Really thin kefir

topic posted Fri, March 23, 2007 - 9:28 AM by  Aura
Lately my kefir has been very thin, not much thicker than milk. It is fizzy, very fermented, and I like it this sour, but I am wondering if anyone has any ideas about what is keeping it from thickening. I usually use raw goat milk, and a friend said she had heard of raw milk changing the grains themselves, but I have not read this anywhere...has anyone heard of this?
posted by:
  • Unsu...
    I've been reading, though I don't recall where, that thin kefir is due to a higher than average percentage of yeasts, which could mean your ferment temperature is too high, which favors yeast over the bacteria. So you end up with fizzy but watery. The bacteria converts the alcohol from the yeast, producing acetic acids that curdle/thicken the solution. In theory you should be able to correct this over a few successive batches.
    • Skooter, everything that you say sounds right, except the high ferment really has been probably too low all winter...but, perhaps it was too high last summer(extremely possible) has been smelling yeasty. So, if we assume this to be the issue, what should I do to correct the problem? Skooter, you may be a recent kefir convertee, but you seem to have called this one...what do you say? If I cannot figure it out, I'll be looking for some new grains in Ashland!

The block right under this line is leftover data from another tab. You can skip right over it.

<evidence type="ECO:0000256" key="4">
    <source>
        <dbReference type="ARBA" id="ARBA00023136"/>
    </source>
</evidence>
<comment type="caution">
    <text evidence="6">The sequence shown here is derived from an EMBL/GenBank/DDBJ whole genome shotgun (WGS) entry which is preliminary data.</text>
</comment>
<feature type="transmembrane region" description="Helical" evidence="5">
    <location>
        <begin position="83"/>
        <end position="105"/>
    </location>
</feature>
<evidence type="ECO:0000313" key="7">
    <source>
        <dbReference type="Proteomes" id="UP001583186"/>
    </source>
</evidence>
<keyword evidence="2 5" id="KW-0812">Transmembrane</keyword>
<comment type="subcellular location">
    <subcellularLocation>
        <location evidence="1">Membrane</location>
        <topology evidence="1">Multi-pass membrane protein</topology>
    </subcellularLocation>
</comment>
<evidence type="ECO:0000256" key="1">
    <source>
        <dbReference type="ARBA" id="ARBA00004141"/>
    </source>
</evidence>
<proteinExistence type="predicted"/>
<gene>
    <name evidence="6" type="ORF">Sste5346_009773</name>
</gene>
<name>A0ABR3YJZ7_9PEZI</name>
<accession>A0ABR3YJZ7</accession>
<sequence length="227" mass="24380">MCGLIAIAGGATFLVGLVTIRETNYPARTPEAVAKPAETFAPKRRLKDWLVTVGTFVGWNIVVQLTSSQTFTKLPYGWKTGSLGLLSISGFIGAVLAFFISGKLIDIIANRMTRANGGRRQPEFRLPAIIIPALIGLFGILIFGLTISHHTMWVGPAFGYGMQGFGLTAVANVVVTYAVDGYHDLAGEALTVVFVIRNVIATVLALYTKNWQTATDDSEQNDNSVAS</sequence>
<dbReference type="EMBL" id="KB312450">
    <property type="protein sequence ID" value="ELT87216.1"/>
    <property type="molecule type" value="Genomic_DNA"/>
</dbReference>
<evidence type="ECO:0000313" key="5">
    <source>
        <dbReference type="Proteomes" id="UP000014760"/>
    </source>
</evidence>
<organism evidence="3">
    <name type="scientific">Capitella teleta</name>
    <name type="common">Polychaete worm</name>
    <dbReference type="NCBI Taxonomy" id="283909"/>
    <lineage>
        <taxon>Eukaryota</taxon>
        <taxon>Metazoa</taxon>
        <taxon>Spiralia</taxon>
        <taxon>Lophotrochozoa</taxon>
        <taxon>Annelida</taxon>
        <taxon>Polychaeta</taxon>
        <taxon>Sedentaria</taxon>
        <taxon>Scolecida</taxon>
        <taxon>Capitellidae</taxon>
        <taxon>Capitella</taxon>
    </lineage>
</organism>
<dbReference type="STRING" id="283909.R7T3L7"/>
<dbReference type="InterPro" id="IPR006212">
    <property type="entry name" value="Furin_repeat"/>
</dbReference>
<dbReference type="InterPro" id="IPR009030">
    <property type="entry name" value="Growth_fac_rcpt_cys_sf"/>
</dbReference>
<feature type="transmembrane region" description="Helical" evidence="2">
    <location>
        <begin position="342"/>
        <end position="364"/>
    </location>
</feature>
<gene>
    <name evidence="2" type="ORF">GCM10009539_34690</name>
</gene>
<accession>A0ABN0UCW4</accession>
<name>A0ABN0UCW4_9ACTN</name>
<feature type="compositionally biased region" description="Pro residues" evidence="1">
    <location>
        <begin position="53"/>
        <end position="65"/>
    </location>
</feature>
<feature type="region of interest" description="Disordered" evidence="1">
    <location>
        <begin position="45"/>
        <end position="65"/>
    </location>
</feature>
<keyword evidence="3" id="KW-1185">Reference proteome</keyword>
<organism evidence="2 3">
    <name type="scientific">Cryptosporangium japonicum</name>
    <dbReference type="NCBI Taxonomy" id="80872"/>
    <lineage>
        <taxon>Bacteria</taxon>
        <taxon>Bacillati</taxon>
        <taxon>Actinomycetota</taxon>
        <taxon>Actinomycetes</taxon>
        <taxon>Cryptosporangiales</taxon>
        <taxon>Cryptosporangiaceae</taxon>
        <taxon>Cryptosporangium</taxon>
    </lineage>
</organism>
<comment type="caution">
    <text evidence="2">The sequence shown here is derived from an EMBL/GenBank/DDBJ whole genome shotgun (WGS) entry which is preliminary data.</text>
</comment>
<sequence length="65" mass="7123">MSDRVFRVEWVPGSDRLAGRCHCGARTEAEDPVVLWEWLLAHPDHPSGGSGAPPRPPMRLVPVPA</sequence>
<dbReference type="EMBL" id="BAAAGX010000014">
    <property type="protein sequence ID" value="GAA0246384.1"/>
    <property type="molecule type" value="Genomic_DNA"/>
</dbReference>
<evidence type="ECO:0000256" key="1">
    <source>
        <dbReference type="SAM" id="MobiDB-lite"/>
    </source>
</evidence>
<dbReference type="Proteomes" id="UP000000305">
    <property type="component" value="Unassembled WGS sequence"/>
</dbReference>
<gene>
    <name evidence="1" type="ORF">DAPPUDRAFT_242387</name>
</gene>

• Unsu...
        Here's a couple things I've found:

        < Because of over fermentation, quite often and for most batches of kefir grains, a thin watery kefir with possibly a gritty mouth feel due to unfavourable curd texture formation will result. >

        <Reconstituting dry grains may often correct problems, which may arise at some point in regards to consistency of kefir e.g., when the grains produce a watery kefir, or when intending to switch to a different milk type, reconstituting dry backup kefir grains should shift the process to produce a creamy kefir within a relative period of time.>

        <Dried kefir grains may be reactivated by several successive growth cycles in milk. The grains are ready for kefir production when the kefir they produce looks and smells like normal. This re-growth stage is required to re-establish the correct bacterial balance within the culture.>


        Dom's Kefir in-site

        Kefir - wikipedia

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